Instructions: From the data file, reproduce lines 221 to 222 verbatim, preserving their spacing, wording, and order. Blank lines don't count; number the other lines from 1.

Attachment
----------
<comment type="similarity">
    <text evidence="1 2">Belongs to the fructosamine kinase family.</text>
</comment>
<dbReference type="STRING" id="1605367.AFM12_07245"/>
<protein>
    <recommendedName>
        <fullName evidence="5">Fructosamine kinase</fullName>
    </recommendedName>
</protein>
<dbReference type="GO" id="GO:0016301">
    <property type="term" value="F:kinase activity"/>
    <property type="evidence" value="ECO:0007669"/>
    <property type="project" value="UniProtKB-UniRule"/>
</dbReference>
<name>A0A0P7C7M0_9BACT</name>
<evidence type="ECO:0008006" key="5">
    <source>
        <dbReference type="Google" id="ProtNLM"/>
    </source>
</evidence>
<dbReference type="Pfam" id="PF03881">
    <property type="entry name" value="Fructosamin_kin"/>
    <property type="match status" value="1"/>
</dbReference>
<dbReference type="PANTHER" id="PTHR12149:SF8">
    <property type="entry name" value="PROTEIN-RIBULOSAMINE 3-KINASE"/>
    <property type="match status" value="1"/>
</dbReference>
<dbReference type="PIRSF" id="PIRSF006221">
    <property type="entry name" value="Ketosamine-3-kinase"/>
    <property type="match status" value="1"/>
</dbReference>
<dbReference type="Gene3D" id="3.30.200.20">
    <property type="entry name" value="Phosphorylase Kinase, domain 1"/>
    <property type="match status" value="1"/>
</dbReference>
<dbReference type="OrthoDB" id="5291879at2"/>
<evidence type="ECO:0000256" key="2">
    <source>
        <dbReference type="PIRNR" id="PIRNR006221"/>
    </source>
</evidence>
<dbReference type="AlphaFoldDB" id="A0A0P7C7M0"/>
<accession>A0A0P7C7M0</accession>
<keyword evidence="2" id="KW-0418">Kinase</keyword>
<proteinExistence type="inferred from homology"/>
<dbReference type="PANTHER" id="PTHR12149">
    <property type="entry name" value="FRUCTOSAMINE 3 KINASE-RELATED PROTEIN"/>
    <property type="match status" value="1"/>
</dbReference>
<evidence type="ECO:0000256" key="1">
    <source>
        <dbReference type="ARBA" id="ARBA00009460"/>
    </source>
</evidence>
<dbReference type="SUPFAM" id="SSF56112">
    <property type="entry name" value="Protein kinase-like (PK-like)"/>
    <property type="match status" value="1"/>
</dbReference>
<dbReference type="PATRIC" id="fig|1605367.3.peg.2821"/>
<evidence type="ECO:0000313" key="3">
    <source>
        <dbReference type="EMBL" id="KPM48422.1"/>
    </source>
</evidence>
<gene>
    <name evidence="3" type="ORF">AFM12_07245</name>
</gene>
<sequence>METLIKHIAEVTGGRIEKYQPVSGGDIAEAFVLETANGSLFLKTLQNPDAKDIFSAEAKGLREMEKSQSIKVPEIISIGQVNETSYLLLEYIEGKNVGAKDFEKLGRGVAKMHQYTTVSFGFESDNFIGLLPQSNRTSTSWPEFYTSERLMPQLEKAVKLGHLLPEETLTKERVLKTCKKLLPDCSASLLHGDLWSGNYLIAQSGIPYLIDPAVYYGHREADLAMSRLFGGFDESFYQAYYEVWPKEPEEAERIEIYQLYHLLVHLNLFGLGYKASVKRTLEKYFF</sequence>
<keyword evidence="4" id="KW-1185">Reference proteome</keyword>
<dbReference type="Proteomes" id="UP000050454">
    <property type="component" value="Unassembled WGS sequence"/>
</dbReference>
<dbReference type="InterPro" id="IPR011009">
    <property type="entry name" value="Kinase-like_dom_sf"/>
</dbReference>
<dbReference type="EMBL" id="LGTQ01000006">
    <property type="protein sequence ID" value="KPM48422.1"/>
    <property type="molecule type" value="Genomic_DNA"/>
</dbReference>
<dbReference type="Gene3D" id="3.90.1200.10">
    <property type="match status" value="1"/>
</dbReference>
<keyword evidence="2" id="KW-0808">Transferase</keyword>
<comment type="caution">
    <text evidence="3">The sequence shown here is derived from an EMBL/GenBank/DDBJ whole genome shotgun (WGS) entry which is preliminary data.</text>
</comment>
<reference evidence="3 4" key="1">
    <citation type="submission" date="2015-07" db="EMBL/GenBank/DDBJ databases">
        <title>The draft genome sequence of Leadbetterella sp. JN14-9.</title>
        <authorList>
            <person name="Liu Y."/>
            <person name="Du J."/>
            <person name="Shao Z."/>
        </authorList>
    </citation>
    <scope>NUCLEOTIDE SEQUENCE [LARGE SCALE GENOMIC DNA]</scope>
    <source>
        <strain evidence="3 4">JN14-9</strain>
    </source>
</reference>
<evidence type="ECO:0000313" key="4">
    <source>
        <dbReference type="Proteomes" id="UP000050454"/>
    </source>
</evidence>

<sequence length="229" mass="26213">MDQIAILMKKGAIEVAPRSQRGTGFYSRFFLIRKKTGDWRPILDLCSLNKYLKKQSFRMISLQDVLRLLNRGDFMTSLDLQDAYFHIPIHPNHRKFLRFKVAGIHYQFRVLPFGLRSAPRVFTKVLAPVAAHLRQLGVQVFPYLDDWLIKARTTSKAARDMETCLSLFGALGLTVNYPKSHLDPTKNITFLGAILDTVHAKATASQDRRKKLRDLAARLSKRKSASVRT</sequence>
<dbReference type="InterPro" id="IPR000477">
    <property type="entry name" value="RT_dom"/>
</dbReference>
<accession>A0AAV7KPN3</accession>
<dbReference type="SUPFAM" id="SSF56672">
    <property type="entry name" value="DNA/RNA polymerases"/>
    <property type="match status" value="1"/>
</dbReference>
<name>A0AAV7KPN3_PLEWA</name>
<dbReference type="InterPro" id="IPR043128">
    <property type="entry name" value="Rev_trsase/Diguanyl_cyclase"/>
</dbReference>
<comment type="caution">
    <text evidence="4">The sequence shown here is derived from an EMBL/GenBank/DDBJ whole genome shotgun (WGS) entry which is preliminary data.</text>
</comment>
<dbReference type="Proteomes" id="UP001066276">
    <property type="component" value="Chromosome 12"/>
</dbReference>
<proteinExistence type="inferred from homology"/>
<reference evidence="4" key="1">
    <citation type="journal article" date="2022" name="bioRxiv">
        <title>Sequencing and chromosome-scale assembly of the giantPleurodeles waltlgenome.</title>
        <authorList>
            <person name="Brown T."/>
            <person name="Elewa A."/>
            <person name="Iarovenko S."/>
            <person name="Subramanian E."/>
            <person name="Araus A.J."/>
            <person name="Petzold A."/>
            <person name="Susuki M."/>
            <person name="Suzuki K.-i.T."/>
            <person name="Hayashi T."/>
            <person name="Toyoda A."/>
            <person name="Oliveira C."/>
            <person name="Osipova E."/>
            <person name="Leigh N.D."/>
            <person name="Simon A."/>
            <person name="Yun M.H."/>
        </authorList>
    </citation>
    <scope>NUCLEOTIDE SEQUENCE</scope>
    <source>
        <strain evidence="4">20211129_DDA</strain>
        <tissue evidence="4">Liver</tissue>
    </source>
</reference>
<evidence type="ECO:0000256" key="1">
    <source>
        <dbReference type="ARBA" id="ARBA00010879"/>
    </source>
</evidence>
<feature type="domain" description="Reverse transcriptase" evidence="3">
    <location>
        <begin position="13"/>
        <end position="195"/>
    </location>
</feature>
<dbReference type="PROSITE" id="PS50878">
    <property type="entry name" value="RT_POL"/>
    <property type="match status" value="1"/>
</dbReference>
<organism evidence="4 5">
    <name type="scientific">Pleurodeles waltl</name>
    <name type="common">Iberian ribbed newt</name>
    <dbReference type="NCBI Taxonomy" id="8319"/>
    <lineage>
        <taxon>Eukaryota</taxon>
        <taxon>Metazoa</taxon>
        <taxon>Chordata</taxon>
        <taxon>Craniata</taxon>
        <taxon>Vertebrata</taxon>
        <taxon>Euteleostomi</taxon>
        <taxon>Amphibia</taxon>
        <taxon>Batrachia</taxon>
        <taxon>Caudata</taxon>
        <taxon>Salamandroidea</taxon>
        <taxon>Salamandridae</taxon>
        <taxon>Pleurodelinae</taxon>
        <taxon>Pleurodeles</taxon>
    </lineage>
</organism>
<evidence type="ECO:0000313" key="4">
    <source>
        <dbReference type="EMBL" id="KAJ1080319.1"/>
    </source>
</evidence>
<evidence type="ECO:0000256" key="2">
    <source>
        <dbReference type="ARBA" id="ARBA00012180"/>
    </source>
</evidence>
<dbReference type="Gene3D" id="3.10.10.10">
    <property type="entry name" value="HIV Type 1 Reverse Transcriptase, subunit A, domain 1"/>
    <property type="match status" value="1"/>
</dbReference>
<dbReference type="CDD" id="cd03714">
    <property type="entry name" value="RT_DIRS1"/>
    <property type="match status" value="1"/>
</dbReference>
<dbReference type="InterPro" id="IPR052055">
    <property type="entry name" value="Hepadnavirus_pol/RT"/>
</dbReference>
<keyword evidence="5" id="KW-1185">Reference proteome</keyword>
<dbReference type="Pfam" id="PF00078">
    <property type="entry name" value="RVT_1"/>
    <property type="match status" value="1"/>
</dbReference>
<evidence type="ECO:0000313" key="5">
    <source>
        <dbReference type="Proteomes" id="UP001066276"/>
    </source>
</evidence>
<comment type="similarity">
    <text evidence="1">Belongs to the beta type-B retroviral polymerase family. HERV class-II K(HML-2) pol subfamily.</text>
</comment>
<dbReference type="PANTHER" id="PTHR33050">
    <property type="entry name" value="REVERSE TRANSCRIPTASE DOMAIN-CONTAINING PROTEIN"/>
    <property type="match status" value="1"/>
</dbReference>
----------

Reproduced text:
    <text evidence="1">Belongs to the beta type-B retroviral polymerase family. HERV class-II K(HML-2) pol subfamily.</text>
</comment>